Imagine yourself in these real-life situations.
You’re living in your car because you lost your job and your home. You can’t take a shower, let alone print a resume or get clean clothes for a job interview.
You’re sleeping on a couch in a drug house, just living for your next fix. You’ve tried to quit, but you’ve failed over and over.
You’re afraid to leave your abuser because you don’t know where you could go with your kids and be safe.
If someone said you need to change your life, you’d probably agree. But how? Where do you start?
Our beliefs about God and His purposes shape how we serve the poor. UGM is here so people created in His image can experience real change in a safe, healing environment.
We believe no one was created for mere survival on the streets.
Homelessness is a symptom of much more complicated issues. When we ignore those deeper issues, we are actually making the problem worse.
The past year has also brought concern over homelessness in downtown Spokane. But the solution isn't just to open more shelters, build more low-cost housing, or create more feeding programs.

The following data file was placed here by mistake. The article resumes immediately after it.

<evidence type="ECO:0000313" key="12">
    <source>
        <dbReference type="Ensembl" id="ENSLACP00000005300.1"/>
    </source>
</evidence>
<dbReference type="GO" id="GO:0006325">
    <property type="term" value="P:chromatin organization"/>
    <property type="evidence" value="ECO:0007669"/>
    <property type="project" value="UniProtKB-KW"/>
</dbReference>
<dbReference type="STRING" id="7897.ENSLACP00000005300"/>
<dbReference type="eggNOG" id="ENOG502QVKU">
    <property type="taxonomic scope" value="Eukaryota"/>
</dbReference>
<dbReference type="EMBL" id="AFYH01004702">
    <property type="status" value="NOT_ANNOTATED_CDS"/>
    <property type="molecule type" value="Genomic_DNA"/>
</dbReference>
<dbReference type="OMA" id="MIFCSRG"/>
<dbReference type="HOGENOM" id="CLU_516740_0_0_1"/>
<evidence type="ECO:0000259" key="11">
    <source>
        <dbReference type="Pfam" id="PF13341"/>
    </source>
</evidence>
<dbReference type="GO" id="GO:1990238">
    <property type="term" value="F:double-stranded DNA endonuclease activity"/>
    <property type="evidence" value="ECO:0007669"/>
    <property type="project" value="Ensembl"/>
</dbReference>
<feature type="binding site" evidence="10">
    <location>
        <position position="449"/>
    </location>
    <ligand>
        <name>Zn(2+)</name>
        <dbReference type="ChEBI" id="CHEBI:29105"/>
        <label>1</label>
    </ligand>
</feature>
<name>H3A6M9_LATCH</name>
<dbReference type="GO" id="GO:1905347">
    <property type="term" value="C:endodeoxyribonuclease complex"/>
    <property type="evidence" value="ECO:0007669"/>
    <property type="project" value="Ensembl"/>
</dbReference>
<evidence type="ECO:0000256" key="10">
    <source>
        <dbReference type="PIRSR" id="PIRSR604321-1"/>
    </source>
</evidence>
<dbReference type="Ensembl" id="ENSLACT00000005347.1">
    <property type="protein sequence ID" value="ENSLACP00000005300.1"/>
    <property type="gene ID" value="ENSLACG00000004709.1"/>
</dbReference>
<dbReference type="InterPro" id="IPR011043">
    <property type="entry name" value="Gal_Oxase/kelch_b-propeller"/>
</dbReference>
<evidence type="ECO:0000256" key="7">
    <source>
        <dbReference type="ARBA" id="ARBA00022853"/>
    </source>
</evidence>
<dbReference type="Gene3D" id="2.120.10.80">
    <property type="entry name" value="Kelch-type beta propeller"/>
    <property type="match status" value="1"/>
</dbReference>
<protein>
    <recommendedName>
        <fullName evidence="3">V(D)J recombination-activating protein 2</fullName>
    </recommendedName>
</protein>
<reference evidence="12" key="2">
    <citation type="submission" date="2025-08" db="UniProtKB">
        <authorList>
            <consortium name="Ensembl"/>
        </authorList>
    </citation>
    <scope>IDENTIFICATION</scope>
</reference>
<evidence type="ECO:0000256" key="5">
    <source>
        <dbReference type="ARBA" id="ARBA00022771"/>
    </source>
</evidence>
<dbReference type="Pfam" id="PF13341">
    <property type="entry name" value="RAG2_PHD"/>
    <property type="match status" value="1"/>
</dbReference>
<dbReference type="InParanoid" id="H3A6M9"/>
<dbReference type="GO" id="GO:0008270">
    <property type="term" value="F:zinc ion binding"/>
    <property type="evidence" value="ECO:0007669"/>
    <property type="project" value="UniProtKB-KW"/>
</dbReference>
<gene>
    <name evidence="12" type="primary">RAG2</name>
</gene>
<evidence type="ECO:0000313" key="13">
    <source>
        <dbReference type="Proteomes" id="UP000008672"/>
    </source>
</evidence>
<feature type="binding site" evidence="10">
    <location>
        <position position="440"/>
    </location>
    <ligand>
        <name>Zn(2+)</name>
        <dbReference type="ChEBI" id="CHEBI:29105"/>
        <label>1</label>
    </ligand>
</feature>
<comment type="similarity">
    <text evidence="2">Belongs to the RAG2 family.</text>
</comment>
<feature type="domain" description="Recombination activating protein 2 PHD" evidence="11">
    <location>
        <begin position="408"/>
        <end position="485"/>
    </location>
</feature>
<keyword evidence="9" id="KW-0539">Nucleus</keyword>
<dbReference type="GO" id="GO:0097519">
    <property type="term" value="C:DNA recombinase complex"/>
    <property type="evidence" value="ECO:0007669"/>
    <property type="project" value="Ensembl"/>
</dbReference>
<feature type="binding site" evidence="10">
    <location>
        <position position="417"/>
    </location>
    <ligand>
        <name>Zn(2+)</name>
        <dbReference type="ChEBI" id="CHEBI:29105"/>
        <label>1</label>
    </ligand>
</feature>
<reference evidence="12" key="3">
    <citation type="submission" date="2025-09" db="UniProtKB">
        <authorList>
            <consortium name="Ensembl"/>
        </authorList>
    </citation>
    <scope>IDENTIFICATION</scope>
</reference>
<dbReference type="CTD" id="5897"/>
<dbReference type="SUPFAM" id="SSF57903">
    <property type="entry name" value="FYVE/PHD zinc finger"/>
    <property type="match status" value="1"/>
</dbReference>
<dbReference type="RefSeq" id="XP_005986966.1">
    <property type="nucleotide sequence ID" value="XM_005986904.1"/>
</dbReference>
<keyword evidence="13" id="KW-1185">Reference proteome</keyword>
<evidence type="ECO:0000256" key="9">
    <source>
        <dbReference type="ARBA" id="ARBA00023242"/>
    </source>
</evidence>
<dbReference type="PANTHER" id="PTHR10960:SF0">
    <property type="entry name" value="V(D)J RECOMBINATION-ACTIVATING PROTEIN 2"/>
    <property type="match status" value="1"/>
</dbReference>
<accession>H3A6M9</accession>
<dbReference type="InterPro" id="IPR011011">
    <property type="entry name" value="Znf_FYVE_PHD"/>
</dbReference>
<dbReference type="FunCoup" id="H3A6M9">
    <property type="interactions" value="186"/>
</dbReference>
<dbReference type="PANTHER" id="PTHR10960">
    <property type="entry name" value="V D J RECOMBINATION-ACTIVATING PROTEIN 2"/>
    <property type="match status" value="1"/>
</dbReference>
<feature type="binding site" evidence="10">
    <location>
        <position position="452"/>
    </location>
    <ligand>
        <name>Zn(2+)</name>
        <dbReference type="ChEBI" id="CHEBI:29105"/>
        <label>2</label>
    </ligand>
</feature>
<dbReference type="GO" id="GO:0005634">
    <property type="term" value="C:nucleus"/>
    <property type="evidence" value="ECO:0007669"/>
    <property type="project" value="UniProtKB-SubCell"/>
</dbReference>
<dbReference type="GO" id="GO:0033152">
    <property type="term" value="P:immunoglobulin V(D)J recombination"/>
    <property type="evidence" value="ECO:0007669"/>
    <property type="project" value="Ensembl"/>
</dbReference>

When discouragement comes, the only antidote is powerful truth. Not the pale sentiment of a Hallmark card, but the radical truth of Christmas and the coming of the Great Light that is Jesus.
“All my needs were met when I got here. The food, the shelter, and the fellowship. … I tried to do it on my own, and I couldn’t do it.” - Mike
Mike Baker is a self-described mountain man who, for a lot of years, preferred the company of trees to people. When he found himself living in his car in North Idaho, the thought of coming to the Union Gospel Mission in Spokane scared him, but the support and fellowship he found surprised and changed him.
As you read Mike’s story, you’ll see some themes common among people experiencing homelessness.
To determine what is truly loving our homeless neighbors, we must ask ourselves: What does this person need – not just in the moment but long-term?
I saw this quote on a reader board near the Mission recently, “The best social program is a productive job for anyone who’s willing to work.” Read more >
We've been using the slogan “Hope starts here” for years, and I’ve thought I got it, but after a trip to a large city, I see it in a new way.
A little over a year ago, Helen, 57, was living on the streets of Coeur d’Alene.